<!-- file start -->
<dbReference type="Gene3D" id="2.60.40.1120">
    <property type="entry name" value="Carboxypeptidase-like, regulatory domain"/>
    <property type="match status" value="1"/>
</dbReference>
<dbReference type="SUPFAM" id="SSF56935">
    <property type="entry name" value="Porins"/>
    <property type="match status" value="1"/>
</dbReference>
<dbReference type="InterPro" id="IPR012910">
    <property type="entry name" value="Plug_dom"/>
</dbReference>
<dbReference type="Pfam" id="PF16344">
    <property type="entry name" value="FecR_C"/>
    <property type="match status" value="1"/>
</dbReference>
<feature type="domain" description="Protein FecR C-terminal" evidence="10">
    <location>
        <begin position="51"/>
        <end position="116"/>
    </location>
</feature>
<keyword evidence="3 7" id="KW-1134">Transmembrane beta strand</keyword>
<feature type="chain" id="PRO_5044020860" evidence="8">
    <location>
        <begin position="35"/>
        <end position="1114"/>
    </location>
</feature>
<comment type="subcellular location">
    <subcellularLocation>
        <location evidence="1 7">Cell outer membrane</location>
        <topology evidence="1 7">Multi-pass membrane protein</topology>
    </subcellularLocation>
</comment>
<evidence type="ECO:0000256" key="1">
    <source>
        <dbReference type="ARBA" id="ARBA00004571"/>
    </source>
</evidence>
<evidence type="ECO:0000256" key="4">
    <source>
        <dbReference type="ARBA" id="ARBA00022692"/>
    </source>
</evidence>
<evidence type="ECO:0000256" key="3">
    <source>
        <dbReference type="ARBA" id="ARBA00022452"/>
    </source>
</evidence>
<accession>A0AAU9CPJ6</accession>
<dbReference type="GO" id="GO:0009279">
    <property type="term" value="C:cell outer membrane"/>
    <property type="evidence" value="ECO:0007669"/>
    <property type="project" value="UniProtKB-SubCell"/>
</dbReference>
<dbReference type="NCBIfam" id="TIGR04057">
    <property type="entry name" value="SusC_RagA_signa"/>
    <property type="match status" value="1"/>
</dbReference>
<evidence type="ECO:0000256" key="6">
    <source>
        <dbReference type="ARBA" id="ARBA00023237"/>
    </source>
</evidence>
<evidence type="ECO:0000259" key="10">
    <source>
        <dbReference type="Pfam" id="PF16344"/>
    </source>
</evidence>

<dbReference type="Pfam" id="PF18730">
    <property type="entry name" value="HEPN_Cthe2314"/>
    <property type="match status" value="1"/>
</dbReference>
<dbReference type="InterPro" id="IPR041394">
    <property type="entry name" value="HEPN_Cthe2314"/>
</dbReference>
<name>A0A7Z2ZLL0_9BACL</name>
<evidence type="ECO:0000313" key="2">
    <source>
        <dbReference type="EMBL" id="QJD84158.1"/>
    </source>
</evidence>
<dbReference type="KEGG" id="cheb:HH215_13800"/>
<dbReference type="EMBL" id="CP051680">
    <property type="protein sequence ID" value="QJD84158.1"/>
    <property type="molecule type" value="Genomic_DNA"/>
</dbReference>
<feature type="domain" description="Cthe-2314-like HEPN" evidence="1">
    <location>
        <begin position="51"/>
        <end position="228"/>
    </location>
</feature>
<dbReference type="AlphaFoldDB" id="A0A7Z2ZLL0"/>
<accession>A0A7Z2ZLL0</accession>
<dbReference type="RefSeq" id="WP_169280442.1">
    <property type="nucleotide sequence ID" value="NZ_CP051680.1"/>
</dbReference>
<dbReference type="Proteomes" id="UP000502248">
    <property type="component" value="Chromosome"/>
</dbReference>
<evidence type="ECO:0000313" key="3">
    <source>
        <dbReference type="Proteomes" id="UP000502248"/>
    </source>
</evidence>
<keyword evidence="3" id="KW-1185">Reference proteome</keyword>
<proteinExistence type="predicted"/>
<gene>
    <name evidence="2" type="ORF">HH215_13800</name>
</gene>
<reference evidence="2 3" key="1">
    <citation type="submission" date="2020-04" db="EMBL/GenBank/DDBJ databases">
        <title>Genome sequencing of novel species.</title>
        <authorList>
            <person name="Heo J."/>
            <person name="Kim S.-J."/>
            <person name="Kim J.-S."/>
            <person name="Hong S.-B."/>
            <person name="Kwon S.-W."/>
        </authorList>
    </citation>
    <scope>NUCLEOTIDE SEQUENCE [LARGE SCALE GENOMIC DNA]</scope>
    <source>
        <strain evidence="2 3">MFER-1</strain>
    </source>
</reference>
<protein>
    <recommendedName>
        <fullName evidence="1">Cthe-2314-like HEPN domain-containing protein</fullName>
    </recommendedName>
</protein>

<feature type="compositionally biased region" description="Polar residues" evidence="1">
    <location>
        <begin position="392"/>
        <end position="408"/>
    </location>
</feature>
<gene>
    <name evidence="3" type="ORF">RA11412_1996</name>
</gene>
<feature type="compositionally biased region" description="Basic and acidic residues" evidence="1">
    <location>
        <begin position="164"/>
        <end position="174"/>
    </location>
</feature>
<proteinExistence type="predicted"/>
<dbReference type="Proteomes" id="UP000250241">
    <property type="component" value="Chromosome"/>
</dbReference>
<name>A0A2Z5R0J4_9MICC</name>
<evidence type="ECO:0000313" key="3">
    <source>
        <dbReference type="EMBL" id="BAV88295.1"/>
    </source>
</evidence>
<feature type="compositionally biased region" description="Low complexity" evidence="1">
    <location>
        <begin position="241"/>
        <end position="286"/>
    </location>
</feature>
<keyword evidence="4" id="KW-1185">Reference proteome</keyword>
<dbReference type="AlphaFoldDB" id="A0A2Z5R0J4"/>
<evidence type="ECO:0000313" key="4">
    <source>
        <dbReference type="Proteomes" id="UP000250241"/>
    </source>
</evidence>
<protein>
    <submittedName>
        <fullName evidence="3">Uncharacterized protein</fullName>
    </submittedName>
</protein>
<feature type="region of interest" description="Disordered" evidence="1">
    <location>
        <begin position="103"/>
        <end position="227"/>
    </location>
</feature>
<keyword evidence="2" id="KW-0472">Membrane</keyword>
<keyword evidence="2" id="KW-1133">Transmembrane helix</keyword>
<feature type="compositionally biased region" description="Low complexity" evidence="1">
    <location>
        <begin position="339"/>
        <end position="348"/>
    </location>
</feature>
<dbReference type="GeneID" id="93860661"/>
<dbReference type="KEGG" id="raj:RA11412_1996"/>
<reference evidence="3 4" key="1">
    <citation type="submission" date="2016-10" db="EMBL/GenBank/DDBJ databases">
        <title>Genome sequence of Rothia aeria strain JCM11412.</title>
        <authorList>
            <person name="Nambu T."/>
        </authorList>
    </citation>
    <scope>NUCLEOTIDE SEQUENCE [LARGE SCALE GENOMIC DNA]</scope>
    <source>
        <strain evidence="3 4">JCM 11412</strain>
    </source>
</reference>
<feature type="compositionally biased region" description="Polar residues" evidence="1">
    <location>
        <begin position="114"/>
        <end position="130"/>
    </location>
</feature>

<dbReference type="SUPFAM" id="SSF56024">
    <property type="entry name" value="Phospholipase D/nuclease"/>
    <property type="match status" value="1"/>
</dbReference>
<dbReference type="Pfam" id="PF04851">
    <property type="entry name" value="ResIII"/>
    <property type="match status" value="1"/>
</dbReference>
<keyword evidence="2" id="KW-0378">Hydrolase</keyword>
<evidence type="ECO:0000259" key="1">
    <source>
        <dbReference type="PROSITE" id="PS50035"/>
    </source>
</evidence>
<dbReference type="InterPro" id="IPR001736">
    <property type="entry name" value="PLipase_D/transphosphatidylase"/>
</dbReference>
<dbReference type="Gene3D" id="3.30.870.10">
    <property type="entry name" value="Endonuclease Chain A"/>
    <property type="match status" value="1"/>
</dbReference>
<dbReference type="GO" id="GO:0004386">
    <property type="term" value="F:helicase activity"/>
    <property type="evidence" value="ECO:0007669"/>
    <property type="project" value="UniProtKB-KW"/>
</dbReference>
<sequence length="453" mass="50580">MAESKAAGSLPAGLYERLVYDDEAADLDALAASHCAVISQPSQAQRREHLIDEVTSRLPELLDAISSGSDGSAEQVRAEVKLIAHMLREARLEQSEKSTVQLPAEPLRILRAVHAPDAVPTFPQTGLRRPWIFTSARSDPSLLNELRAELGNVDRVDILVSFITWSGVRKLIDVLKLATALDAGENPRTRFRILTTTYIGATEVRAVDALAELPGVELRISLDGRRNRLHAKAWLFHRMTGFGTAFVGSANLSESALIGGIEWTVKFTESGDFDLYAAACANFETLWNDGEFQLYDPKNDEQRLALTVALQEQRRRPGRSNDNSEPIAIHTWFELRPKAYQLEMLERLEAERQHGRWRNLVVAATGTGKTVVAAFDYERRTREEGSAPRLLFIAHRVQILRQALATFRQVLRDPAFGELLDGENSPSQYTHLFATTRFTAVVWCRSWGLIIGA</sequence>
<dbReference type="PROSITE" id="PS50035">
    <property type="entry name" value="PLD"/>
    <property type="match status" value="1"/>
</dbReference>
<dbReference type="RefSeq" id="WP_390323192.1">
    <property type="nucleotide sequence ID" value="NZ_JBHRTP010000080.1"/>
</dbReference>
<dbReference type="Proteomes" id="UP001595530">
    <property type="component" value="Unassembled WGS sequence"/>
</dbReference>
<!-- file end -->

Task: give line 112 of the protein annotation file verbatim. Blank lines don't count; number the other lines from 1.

<reference evidence="2 3" key="1">